Though Anna Seward said they were Anglicans
Cultural formation Lydia Maria Child
She had a strong sense of her American identity, but in religion she was a seeker who found it hard to feel at home in any denomination. Rejecting the strict Calvinism in which she was...
Cultural formation Julia Wedgwood
Her parents were connected to the Unitarian tradition descending in the family from Josiah Wedgwood as well as to the largely Anglican evangelical and philanthropic Clapham Sect centred close to their home in South London...

Timeline

1749
David Hartley published Observations on Man, his Frame, his Duties, and his Expectations, which established a materialist theory of the human mind.
1771
Political thinker Richard Price (who was later a Unitarian ) published probably the best-known attack on enclosures, Observations on Reversionary Payments, which went through six editions.
17 April 1774
The inaugural service was held at the first Unitarian chapel, in Essex Street, London.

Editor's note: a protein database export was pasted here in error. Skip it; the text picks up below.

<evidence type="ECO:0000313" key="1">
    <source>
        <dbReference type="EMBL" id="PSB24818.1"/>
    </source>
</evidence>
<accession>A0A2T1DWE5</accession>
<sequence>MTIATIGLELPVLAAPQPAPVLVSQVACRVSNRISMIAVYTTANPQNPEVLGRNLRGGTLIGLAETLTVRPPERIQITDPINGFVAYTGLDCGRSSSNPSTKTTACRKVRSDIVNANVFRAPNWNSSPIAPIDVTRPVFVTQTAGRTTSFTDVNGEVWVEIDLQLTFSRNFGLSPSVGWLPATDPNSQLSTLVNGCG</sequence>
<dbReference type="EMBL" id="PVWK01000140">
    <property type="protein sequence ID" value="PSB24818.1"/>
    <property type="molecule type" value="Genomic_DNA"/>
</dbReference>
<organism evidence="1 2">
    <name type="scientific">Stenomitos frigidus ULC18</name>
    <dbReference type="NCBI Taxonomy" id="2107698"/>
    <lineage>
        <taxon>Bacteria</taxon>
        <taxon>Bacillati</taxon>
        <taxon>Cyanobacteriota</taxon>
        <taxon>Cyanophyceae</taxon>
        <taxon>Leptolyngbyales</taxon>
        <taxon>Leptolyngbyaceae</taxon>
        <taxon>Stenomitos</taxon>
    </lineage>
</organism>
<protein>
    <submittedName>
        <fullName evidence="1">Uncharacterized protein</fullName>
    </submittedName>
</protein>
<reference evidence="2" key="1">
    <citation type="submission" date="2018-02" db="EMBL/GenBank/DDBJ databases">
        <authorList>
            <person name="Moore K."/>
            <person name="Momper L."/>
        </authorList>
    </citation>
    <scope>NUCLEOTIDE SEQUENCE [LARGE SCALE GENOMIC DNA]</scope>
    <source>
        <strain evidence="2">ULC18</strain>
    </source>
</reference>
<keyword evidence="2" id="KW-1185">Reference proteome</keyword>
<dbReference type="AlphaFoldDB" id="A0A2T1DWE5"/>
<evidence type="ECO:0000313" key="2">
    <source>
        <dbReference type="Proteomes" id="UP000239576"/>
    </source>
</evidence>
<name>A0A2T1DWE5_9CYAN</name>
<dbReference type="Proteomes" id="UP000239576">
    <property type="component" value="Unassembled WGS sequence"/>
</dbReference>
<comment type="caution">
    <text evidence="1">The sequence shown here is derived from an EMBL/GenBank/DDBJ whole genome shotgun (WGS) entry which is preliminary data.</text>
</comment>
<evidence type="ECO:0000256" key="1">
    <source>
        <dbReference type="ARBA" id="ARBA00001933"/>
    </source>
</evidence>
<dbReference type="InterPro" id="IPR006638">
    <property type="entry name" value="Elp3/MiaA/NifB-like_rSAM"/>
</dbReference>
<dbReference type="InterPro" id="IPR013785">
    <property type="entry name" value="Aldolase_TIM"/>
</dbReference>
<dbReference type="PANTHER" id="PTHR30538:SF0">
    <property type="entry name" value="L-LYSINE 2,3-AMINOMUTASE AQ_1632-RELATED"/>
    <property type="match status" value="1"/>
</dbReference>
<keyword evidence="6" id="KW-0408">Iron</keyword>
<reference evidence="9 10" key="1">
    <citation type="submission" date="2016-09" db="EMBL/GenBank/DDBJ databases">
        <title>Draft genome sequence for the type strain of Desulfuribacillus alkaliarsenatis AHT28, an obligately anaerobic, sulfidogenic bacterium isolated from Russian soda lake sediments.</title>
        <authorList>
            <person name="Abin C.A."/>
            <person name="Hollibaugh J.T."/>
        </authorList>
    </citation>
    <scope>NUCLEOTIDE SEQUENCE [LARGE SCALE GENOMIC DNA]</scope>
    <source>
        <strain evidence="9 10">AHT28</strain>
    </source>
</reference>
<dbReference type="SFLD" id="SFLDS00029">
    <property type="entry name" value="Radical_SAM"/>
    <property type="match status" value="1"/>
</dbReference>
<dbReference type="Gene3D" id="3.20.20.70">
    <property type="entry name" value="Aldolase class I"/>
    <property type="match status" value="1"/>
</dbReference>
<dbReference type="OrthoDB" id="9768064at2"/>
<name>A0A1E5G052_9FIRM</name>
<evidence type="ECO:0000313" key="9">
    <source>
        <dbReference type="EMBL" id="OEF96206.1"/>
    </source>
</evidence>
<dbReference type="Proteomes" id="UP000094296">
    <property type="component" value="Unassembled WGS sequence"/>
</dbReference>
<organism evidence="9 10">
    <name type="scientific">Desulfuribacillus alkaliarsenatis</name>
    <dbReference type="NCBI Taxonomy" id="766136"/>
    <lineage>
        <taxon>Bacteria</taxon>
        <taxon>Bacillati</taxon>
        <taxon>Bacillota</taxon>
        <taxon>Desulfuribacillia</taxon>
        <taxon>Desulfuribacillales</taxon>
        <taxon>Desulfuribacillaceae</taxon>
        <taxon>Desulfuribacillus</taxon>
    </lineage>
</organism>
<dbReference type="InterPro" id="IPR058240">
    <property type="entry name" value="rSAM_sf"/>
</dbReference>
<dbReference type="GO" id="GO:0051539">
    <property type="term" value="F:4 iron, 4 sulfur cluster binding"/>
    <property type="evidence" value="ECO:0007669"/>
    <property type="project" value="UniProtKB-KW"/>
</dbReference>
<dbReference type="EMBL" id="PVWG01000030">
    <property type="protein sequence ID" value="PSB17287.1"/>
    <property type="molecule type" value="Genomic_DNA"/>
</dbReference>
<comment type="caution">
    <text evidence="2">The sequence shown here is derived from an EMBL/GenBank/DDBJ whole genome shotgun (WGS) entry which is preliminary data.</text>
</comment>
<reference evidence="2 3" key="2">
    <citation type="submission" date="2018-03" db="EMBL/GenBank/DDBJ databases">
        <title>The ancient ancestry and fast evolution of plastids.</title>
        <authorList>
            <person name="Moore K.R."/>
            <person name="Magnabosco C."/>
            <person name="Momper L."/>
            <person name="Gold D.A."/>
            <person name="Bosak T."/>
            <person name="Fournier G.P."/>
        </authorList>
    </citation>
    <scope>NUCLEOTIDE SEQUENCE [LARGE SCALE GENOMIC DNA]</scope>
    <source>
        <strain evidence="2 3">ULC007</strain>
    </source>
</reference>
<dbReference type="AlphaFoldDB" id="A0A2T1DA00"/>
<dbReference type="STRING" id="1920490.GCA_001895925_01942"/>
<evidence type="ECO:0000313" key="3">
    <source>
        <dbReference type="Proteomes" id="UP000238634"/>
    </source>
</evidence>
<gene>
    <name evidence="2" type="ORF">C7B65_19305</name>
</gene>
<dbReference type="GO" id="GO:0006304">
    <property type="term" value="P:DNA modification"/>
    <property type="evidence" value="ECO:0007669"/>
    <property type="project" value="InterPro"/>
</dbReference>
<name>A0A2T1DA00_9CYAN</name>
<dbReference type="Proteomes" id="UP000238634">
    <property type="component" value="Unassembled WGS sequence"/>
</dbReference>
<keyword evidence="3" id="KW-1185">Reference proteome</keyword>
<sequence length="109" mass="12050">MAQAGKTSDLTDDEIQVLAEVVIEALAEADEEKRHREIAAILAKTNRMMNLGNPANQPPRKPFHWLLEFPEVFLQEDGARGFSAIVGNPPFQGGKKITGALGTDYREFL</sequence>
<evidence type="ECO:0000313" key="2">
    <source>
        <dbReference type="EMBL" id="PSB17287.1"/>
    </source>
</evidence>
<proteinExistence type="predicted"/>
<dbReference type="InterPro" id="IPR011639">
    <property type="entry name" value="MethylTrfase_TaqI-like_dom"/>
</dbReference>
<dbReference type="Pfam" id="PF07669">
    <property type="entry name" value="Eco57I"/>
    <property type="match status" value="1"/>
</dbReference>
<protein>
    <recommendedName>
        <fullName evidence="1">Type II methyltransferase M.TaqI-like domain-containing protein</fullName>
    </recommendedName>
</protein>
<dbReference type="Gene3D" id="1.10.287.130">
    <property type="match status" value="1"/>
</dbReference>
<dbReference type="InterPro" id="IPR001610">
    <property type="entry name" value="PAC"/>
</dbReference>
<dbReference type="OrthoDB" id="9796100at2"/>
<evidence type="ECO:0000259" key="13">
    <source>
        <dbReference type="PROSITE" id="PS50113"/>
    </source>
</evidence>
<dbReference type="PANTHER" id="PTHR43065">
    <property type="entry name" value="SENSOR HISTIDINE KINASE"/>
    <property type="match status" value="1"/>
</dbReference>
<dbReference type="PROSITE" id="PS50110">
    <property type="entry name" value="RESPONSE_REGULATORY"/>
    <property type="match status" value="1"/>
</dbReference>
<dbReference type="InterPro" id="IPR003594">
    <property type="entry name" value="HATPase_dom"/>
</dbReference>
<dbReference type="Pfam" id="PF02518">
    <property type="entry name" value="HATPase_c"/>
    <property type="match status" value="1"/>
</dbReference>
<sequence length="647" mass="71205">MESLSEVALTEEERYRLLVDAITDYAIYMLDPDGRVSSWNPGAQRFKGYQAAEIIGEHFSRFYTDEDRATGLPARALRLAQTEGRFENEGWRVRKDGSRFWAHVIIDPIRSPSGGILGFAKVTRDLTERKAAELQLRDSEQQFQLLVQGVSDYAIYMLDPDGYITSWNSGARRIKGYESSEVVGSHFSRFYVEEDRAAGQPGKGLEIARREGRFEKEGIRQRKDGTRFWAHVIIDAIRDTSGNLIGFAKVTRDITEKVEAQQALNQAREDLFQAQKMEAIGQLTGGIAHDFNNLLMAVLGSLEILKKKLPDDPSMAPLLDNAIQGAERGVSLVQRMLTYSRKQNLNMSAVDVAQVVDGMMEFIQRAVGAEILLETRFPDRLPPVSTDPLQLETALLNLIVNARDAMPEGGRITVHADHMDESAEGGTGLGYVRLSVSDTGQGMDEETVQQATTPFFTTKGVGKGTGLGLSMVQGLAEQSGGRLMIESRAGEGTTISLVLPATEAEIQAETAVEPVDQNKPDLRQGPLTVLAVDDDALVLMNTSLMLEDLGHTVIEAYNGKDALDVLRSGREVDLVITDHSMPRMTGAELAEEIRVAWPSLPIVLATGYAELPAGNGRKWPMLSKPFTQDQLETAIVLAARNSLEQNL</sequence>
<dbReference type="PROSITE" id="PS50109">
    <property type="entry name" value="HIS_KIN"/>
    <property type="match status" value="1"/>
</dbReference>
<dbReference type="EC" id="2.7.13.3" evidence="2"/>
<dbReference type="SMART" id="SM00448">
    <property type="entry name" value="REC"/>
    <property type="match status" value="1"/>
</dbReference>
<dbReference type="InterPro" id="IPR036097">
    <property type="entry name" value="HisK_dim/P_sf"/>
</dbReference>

April 1792
Mobs attacked houses and mills owned by Unitarians in Nottingham; two months later, meeting-houses in Manchester were sacked, and, in November, mills in Belper.
11 May 1792
Edmund Burke in his Speech on the Petition of the Unitarians argued that Unitarians, who denied the doctrine of the Trinity, could not claim toleration like Catholics , Presbyterian s, Quakers , and others.
1796
Joseph Priestley published at PhiladelphiaUnitarianism Explained and Defended, in a Discourse Delivered in the Church of the Universalists, at Philadelphia.
1813
An Act of Parliament conferred legal status on the Unitarians by absolving them of the official charge of blasphemy.
October 1891
The Labour Church , an organization professing Christian Socialism, held its first service, in Manchester. Its founder, John Trevor , had been a Unitarian minister.
29 September 1904
Gertrude von Petzold , a German Unitarian , became the first woman to act as a minister in England since before the Victorian age.